Priscilla Nielsen for NPR
2011 was a good year to be a reader of science fiction and fantasy, although lately every year has been a good year: Not only are the books getting more popular — thank you, Game of Thrones — they're getting more interesting, evolving and morphing in weird, fascinating ways.
They're also interbreeding with other genres to produce wild new hybrid forms, like historical science fiction romances and hard-boiled fantasy detective novels. They're commenting on current events and swapping DNA with literary novels.
Brilliant writers like China Mieville and Catherynne Valente are rethinking the basic rules of the game, telling stories that look like fantasy and science fiction, but which make us feel things that those kinds of books aren't supposed to be able to make us feel.
Here are five of the best, most interesting, most mutated science fiction and fantasy novels published this year.
A Dance With Dragons
Just because he's a superstar now doesn't mean that Martin is getting soft. Fans waited six years for A Dance with Dragons, the fifth book in his Song of Ice and Fire series (better known as A Game of Thrones — the title of the HBO show based on them), and the wait was completely worth it. Martin writes epic fantasy, but not the way JRR Tolkien did: his world is dark and gritty and morally confused, and his characters are venal, petty, lusty, angry, greedy and often very funny. And yes, every once in a while, someone does something noble and selfless ... but don't get too attached. Martin has a reputation for killing off beloved characters when you least expect it, and he's had six years to sharpen his blade.
The Girl Who Circumnavigated Fairyland in a Ship of Her Own Making
If you haven't heard of Catherynne Valente, give it time. She's only 32, and she's writing at a furious pace — she published six books in 2011, all brilliant — without even breathing hard. The Girl Who Circumnavigated Fairyland is the playful, erudite story of a little girl named September who is invited by a Green Wind to visit a place called Fairyland. There she meets and befriends some rather startling creatures, including a wyvern named A-through-L; if I tell you that the wyvern is named that because his father was a library, it should give you a sense of the fathomless inventiveness that Valente brings to her fiction. This is nominally a book for young adults, but it's definitely rich and strange enough for grown-ups, too. Neil Gaiman called it "a glorious balancing act between modernism and the Victorian Fairy Tale." As usual, Gaiman is right.
Stross belongs to that subcategory of science fiction writers who actually know a hell of a lot about how computers work. This technological authenticity adds an extra edge of gritty reality to Stross' already thoroughly hard-boiled story about a detective in near-future Edinburgh who stumbles onto a series of linked murders. The victims are all Internet scammers, who died in a variety of elaborate and gruesome ways. It's a wildly entertaining mystery that slips you, under the table, a blisteringly intelligent analysis of our rapidly devolving Internet culture, as well as the social repercussions of disruptive innovations like social media, data mining, and 3-D printing.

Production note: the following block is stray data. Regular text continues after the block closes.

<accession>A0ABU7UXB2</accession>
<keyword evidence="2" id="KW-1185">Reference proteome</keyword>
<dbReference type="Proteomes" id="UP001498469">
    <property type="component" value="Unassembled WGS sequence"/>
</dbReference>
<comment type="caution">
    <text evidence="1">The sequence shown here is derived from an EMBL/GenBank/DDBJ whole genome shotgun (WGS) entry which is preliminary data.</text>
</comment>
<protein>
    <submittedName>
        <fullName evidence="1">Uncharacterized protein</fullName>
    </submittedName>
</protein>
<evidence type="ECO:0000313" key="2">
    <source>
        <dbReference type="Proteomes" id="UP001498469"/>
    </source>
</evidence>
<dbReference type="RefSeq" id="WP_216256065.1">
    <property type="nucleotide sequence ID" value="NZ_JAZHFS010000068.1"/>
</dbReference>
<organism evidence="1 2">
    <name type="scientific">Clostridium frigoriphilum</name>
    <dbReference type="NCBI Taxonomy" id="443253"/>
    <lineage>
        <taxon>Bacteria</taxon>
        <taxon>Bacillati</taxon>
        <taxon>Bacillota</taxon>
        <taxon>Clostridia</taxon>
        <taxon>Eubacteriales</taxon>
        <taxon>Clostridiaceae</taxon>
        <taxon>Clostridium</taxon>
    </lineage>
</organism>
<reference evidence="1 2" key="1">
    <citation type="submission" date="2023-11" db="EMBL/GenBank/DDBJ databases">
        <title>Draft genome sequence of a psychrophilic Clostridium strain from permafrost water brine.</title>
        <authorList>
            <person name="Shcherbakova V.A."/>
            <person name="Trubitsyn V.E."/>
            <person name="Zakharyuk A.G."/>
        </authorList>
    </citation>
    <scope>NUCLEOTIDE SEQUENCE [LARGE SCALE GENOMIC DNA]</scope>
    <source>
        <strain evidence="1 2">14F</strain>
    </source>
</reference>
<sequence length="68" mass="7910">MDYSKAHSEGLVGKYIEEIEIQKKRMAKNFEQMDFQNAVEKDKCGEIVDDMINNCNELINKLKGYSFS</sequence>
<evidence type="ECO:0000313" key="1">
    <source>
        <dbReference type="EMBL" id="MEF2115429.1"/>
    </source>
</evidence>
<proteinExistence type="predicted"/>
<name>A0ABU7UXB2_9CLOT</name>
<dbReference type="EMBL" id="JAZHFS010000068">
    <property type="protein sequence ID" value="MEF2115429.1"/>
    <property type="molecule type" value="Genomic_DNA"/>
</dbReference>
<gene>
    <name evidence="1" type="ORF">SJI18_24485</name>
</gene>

Abercrombie is a Brit who's not nearly as well-known in the U.S. as he should be. Like George R.R. Martin, he writes dark, morally dodgy fantasy about large men with large swords, but he works at closer range and in something more like real time. The Heroes takes place during one massive, grinding battle — two enormous armies contesting a scrap of random, worthless land. Abercrombie moves from one warrior to another, showing us the strange paths that brought them to this bloodbath, and the different emotional stakes that each one carries with him. It's as if Tolkien cared about the back story of every individual orc: Each soldier is one among thousands, floundering in the fog of war, but each feels like he's living out a tragedy or a triumph with himself as the hero. There's no right side and wrong side — even the warriors aren't sure which is which — and in the end the question of who's the real hero comes down to who survives to tell the story.
In the world of the future, love is considered a disease, amor deliria nervosa, that corrupts the mind and leads to destructive, irrational behavior. Fortunately, when you turn 18, you can be cured by a treatment that frees you from love forever, so you can lead a calm, placid, productive existence alongside your government-assigned spouse. Lena is a good girl who's just out of high school and can't wait to be made safe from love — until she meets Alex, a boy from the wild lands outside the city. It's a place that's been disavowed by the government, where people aren't cured, and can live and love freely. The future of Delirium isn't as violent and thrilling as that of The Hunger Games, but the emotions are just as raw and real, and the romance at the heart of the book is even more convincing.
Caution: Be careful with these books. Wear protective clothing at all times. Science fiction and fantasy are changing, developing superabilities they never had before, and they may behave unpredictably. They're not going to take over the world — but they just might take over your bookshelf.
Lev Grossman is the author of, most recently, The Magician King. He is the book reviewer for Time magazine, and, as his website states, shows up on NPR "once in a while."